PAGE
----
If you are therefore looking for information to help with your content marketing needs, whether you are mid- to senior-level marketing professionals either at large corporate businesses or working in medium-sized businesses, or you are internal communication professionals, or business owners of some sort, know that you can have your infographics to be as simple and as complicated as you want them to be.

The Do’s and Don’ts of Creating a Compelling Infographic

While relevant and regularly updated online content like blogs, articles, and press releases continue to be crucial components in optimizing your website, there are other highly effective forms of communication that draws in consumer attention to your business.

One of these forms is the infographic, which appeals to the ever-growing crowd of online browsers who connect to more visual methods of learning.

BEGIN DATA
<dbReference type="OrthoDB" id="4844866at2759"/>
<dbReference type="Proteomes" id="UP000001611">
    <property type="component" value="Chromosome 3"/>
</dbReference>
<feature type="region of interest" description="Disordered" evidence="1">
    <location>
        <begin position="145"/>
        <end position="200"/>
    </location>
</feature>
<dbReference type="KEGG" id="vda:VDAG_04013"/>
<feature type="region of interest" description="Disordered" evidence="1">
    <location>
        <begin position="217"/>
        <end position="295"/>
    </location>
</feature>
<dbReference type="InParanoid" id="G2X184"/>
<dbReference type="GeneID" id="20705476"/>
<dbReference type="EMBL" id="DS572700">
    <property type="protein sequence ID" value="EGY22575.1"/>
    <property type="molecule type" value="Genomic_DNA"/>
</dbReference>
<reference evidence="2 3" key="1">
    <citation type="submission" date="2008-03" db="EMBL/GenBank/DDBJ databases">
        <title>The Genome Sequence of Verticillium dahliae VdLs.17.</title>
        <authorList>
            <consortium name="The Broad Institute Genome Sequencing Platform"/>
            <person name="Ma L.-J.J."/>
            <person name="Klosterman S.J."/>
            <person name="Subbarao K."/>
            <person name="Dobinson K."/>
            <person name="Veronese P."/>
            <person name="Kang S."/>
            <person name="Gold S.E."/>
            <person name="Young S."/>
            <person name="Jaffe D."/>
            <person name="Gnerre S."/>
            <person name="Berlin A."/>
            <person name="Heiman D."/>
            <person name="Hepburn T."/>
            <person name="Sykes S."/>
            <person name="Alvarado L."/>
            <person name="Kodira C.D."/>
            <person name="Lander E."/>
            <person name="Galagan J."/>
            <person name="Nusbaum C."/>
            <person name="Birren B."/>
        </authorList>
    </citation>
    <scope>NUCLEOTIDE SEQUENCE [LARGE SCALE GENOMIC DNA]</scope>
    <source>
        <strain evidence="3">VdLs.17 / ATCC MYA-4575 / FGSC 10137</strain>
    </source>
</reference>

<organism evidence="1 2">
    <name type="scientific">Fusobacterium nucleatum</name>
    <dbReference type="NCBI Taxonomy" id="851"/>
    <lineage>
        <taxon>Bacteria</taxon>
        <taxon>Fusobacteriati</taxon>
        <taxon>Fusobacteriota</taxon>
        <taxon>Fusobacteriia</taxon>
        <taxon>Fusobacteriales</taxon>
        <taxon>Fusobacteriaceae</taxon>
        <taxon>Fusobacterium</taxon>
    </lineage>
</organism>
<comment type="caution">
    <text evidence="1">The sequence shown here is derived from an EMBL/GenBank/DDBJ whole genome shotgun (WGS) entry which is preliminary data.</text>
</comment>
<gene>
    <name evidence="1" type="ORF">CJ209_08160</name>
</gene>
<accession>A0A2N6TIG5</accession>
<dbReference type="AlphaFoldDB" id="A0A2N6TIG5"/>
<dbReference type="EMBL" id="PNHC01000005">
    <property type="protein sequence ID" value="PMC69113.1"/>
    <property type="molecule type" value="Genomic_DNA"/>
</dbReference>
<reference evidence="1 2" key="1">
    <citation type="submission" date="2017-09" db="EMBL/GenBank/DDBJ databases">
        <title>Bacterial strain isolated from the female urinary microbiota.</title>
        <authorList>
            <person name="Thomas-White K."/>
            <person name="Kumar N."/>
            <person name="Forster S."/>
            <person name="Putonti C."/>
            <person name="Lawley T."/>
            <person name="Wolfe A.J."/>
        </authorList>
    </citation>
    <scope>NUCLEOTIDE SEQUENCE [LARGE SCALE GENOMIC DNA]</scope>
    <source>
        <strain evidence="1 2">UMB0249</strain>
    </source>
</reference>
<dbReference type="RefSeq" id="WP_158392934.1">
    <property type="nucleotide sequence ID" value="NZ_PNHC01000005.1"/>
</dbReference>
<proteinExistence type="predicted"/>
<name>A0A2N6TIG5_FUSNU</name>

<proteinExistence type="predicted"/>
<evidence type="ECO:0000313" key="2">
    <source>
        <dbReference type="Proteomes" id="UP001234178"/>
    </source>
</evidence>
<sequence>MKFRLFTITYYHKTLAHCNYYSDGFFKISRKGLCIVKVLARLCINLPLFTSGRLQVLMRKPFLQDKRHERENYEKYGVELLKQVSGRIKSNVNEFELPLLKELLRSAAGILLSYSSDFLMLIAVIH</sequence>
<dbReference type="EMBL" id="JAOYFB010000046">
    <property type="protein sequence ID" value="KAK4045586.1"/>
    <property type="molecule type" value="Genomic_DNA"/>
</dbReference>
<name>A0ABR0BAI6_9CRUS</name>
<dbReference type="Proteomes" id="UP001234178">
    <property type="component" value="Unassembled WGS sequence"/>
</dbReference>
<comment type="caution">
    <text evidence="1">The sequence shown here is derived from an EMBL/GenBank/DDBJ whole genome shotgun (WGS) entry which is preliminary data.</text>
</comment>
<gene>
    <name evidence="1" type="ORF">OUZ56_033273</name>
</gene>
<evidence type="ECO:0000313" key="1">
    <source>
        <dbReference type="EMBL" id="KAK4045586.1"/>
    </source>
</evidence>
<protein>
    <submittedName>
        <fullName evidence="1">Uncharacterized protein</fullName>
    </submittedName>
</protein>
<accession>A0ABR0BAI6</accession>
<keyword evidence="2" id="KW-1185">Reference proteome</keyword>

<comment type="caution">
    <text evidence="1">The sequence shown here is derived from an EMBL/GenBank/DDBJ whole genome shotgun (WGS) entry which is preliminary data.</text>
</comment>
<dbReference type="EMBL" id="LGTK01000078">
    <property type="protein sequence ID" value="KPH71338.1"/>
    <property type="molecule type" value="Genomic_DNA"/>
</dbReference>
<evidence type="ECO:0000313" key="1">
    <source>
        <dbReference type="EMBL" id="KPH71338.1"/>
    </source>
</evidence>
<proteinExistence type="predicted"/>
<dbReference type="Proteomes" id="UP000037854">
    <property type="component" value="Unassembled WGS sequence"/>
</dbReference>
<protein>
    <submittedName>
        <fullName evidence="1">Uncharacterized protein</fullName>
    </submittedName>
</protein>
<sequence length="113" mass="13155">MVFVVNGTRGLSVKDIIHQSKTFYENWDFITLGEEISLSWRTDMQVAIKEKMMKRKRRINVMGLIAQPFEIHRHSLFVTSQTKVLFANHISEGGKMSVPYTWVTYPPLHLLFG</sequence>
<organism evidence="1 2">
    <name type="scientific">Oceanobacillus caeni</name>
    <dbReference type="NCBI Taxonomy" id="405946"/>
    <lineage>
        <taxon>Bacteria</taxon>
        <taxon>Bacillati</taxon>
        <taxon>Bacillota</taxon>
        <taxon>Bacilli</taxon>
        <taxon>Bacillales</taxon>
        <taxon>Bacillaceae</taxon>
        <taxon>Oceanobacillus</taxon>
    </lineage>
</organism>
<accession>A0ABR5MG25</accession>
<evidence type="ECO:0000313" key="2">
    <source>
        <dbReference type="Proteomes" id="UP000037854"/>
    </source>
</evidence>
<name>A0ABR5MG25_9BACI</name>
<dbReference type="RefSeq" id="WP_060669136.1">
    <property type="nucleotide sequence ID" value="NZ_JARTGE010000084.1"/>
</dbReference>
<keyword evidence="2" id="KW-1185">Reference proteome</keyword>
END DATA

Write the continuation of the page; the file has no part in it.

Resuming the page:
Short for “information graphic,” an infographic is defined as the visual representation of information. Visualization is a powerful tool-the millions spent on creating movie posters to market films is proof of that. But infographics are more than just posters with graphs on it. A well-crafted infographic should be able to convey a complex concept in an easily understood, visually appealing way.

Decidedly, there is a trick to designing a successful infographic, which is why it has become a career option. There are endless lists of what makes an infographic successful vs. just a poster with graphs, but here are a handful of do’s and don’ts that will help you with the basics of designing your own infographic.